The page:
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Ophthalmology. 2010 Dec;117(12):2315-21. doi: 10.1016/j.ophtha.2010.03.043. Epub 2010 Jun 29.

Prevalence and causes of low vision and blindness in a rural Southwest Island of Japan: the Kumejima study.

Author information

1
Department of Ophthalmology, University of the Ryukyus, Graduate School of Medicine, Okinawa, Japan.

Abstract

PURPOSE:

To determine the prevalence and causes of low vision and blindness in an adult population on a rural southwest island of Japan.

DESIGN:

Population-based, cross-sectional study.

PARTICIPANTS:

All residents of Kumejima Island, Japan, 40 years of age and older.

METHODS:

Of the 4632 residents 40 years of age and older, 3762 (response rate, 81.2%) underwent a detailed ocular examination including measurement of the best-corrected visual acuity (BCVA) with a Landolt ring chart at 5 m. The age- and gender-specific prevalence rates of low vision and blindness were estimated and causes were identified.

MAIN OUTCOME MEASURES:

Low vision and blindness were defined, according to the definition of the World Health Organization, as a BCVA in the better eye below 20/60 to a lower limit of 20/400 and worse than 20/400, respectively.

RESULTS:

The prevalence of bilateral low vision was 0.58% (95% confidence interval [CI], 0.38-0.89). The primary causes of low vision were cataract (0.11%), corneal opacity (0.08%), retinitis pigmentosa (RP; 0.06%), and diabetic retinopathy (0.06%). The prevalence of bilateral blindness was 0.39% (95% CI, 0.23-0.65). The primary causes of blindness were RP (0.17%) and glaucoma (0.11%). The primary causes of monocular low vision were cataract (0.65%), corneal opacity (0.16%), age-related macular degeneration (0.16%), and diabetic retinopathy (0.11%), whereas those of monocular blindness were cataract (0.29%), trauma (0.25%), and glaucoma (0.22%). Logistic analysis showed that female gender (P = 0.001; odds ratio [OR], 7.37; 95% CI, 2.20-24.71) and lower body weight (P = 0.015; OR, 0.94; 95% CI, 0.90-0.99) were associated significantly with visual impairment.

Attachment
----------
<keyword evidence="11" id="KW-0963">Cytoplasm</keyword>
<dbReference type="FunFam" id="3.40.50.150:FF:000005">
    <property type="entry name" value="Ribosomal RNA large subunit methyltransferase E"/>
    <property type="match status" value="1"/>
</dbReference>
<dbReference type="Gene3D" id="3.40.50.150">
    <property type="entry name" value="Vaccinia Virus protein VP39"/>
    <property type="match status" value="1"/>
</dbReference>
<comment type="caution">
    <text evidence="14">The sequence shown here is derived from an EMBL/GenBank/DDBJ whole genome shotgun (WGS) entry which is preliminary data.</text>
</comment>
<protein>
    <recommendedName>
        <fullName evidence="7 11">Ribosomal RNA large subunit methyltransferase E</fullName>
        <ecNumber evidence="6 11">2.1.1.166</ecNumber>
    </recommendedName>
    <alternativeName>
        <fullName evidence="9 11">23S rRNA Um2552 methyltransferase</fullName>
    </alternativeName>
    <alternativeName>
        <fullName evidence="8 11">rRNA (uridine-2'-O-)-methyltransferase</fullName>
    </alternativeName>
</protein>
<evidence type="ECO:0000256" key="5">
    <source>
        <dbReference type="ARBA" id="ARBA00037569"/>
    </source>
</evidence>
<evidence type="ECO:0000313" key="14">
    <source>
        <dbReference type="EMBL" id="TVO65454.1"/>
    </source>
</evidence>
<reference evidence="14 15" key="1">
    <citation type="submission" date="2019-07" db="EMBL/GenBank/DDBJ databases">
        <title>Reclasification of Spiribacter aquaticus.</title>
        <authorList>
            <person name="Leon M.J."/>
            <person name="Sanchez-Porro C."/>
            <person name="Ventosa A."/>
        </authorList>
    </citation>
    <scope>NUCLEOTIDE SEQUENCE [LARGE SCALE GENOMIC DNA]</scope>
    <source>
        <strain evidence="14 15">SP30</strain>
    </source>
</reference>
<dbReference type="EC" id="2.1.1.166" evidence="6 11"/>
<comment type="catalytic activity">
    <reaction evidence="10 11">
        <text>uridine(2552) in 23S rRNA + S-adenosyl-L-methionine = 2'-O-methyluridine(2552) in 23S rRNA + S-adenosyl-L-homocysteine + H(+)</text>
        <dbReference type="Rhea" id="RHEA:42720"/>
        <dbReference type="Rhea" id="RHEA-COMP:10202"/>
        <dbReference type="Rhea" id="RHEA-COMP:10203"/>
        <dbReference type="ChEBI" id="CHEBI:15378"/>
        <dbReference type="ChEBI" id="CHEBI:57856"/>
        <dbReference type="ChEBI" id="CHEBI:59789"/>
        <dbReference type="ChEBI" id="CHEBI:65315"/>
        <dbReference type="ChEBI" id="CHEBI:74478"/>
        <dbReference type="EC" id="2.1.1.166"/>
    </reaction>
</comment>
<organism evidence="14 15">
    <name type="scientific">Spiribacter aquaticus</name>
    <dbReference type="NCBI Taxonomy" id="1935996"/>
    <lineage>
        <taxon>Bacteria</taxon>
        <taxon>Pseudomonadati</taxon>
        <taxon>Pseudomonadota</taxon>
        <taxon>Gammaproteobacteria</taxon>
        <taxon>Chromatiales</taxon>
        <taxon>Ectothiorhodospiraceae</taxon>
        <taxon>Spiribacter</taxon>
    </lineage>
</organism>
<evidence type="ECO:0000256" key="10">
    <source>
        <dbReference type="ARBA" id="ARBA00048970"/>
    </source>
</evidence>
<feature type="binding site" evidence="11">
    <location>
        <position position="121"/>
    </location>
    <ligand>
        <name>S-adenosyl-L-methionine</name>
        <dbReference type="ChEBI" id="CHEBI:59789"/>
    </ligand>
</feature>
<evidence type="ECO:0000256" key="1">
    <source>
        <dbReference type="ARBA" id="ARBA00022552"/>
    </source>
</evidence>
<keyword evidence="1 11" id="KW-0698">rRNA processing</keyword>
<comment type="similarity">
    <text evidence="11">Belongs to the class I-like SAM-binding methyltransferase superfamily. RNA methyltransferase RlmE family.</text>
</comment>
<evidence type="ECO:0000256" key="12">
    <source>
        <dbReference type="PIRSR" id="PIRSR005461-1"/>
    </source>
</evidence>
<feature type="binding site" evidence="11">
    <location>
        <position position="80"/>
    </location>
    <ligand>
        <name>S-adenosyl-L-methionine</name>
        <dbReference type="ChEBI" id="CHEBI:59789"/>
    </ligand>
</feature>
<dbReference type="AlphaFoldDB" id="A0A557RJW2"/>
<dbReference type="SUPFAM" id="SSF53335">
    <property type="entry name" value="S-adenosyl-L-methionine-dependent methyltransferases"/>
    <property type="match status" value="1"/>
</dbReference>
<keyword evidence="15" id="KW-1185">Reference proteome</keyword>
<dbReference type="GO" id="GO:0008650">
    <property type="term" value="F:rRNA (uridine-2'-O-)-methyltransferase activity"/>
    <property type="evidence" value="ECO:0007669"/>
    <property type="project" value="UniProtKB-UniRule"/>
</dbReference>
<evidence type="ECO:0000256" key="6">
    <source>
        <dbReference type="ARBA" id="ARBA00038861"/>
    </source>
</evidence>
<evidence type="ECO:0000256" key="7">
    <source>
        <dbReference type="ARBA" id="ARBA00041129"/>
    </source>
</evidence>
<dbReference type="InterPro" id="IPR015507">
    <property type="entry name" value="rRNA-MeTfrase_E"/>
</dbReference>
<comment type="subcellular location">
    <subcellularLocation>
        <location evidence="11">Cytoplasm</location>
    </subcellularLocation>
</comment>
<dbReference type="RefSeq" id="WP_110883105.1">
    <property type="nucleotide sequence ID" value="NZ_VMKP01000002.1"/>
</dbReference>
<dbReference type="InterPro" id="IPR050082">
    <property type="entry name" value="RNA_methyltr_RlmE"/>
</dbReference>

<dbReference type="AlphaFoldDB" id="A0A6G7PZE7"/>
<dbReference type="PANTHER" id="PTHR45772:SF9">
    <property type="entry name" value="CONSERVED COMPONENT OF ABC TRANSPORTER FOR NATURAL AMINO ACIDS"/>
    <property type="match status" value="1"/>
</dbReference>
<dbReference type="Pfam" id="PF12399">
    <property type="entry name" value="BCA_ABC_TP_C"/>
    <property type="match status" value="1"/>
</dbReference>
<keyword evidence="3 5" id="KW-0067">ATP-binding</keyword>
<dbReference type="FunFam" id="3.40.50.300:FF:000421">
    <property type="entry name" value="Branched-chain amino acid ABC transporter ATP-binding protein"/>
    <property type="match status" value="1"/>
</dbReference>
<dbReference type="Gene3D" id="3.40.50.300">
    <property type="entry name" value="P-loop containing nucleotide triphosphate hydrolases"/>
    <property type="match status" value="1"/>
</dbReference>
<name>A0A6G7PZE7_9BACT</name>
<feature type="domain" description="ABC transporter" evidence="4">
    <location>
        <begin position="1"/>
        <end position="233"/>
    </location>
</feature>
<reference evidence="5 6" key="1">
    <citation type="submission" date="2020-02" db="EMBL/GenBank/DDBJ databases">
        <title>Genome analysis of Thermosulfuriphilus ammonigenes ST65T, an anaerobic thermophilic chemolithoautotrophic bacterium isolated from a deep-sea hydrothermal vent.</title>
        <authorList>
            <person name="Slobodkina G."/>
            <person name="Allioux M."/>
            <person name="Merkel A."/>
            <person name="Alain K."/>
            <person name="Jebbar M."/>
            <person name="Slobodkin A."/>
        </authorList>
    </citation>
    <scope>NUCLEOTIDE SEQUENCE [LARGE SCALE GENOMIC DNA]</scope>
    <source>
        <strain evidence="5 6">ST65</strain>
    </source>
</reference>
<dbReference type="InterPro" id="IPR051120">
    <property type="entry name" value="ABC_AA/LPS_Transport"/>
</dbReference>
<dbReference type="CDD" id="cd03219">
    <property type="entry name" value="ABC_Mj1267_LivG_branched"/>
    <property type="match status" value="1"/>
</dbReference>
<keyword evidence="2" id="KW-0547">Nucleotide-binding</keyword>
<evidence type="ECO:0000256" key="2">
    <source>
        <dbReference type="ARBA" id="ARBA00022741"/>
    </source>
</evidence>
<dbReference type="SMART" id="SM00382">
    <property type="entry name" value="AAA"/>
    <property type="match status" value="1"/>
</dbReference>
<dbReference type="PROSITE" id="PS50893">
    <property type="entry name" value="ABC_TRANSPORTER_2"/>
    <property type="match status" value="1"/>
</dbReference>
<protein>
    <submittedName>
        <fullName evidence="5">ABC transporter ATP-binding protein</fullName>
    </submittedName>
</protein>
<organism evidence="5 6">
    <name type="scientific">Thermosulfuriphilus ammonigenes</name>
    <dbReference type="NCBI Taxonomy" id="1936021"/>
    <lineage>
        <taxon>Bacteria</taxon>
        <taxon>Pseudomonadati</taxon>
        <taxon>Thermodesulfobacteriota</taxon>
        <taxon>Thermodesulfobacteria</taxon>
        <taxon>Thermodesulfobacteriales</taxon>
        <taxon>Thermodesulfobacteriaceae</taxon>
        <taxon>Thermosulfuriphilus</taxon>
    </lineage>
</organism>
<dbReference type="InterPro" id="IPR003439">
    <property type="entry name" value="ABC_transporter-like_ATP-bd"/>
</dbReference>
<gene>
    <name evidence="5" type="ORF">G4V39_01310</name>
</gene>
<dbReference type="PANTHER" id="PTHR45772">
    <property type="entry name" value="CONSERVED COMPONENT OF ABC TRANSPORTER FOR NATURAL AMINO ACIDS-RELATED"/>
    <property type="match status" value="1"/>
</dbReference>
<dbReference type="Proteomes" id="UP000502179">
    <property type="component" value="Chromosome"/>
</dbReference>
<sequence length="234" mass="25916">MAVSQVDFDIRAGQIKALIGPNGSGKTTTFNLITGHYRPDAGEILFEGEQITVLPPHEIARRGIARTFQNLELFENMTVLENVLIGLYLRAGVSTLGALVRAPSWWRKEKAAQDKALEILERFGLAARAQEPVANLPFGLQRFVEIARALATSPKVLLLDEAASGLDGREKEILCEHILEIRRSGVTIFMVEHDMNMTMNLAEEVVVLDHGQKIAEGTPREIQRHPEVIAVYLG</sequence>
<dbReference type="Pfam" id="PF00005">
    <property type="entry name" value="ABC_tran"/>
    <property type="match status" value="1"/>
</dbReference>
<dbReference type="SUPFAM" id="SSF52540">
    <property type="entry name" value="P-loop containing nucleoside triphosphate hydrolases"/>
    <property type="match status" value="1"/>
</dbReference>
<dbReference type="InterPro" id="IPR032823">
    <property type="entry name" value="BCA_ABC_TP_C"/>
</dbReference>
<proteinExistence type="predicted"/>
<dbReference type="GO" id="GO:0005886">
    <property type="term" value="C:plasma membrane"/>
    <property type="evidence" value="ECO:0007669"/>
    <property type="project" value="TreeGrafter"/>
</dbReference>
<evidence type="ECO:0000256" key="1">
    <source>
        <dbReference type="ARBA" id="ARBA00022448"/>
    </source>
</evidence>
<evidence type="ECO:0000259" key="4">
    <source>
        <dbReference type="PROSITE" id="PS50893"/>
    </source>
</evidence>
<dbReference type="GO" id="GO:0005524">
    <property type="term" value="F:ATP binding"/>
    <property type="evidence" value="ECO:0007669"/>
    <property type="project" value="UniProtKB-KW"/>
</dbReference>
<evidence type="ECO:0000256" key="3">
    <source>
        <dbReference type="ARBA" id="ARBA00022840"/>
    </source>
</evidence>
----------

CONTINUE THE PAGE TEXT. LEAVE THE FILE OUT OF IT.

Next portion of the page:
CONCLUSIONS:

The prevalences of low vision and blindness in the adult residents of an island in southwest Japan were 1.5 to 3 times higher than the prevalences reported in an urban city on the Japanese mainland. The prevalence of visual impairment caused by RP on this island was much higher than on the mainland, suggesting a genetic characteristic of the population. Furthermore, the prevalence of visual impairment resulting from cataract and corneal opacity was higher than that on the mainland. The prevalence of visual impairment resulting from myopic macular degeneration was less.

PMID:
20591485
DOI:
10.1016/j.ophtha.2010.03.043
[Indexed for MEDLINE]

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